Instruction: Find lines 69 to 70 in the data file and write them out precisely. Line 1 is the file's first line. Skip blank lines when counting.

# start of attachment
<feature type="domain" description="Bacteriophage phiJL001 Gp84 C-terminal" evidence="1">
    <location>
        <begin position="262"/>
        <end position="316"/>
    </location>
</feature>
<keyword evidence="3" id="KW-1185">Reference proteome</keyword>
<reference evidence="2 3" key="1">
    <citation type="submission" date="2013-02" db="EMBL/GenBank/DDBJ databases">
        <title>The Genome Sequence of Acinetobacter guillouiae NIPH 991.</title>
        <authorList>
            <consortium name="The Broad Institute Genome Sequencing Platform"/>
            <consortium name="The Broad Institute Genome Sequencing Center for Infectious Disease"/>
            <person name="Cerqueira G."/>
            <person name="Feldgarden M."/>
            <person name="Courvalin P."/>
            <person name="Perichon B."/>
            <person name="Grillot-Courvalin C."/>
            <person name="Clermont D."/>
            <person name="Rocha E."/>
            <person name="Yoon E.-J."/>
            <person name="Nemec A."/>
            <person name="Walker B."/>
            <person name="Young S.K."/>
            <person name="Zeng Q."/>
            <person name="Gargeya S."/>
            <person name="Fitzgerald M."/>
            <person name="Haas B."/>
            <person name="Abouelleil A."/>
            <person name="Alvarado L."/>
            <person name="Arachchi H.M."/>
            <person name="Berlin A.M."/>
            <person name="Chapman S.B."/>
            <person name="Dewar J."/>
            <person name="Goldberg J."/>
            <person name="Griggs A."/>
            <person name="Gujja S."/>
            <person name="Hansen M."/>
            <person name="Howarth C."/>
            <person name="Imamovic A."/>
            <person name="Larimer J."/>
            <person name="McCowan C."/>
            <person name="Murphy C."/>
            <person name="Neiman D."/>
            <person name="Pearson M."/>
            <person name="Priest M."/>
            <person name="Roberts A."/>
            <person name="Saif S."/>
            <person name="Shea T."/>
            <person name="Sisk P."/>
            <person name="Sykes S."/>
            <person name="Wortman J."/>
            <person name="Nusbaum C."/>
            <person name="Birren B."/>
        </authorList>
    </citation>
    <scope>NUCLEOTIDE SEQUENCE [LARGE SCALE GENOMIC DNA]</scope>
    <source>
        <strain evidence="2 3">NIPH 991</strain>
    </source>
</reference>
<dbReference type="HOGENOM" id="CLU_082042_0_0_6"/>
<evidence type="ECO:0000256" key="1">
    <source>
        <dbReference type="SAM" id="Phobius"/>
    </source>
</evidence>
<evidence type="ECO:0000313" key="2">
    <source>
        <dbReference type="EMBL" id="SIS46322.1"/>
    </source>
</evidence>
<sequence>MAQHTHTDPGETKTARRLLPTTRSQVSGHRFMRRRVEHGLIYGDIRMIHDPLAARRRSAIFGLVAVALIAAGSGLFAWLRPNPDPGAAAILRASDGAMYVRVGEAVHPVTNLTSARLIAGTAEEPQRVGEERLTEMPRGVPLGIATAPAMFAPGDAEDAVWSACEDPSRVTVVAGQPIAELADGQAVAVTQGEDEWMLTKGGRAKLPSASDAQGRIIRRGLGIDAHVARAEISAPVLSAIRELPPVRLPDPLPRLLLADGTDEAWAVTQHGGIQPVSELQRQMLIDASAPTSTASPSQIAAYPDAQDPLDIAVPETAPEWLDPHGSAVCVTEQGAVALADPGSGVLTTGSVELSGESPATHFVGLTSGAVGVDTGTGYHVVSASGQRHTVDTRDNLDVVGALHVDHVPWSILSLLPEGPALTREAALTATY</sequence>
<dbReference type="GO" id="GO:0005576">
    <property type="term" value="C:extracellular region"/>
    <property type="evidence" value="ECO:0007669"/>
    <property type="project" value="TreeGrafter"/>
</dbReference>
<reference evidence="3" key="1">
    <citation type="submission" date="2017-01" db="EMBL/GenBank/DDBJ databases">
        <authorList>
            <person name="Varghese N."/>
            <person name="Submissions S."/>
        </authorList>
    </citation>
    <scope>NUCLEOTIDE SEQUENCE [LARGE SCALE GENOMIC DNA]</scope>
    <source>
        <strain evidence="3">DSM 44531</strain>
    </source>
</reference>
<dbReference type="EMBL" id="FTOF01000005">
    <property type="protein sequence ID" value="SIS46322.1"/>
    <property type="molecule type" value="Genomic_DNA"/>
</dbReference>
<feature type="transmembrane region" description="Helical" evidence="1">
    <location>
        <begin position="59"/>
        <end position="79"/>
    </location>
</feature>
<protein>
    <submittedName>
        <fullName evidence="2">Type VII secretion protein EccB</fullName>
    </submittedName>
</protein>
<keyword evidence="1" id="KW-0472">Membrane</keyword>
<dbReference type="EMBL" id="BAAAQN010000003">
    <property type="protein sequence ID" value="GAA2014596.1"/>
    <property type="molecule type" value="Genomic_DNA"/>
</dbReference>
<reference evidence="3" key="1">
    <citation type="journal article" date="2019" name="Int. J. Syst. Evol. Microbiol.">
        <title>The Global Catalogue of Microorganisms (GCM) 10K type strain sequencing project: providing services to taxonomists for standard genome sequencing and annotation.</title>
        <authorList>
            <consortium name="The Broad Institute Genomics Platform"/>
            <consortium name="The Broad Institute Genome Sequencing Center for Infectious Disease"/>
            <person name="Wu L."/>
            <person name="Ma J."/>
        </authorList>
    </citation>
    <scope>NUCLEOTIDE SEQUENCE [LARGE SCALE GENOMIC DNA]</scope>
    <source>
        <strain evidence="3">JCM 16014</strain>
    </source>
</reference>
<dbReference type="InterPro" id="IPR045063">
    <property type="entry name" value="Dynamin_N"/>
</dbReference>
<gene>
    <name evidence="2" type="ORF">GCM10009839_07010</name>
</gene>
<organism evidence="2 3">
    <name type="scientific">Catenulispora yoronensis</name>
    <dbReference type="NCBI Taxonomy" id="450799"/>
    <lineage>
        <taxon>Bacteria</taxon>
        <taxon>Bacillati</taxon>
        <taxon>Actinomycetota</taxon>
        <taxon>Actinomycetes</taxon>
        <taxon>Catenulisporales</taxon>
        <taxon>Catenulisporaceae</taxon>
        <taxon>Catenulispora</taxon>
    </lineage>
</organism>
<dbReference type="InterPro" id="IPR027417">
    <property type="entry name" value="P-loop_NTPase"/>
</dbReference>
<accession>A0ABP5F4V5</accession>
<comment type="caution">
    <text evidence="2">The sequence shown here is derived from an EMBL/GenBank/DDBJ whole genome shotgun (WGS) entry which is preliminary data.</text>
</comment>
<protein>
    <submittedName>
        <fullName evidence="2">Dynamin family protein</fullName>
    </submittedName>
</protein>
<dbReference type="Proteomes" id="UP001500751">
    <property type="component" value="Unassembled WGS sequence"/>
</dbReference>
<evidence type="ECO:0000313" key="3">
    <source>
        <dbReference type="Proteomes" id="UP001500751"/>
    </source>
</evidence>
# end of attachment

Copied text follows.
    <source>
        <dbReference type="EMBL" id="SIS46322.1"/>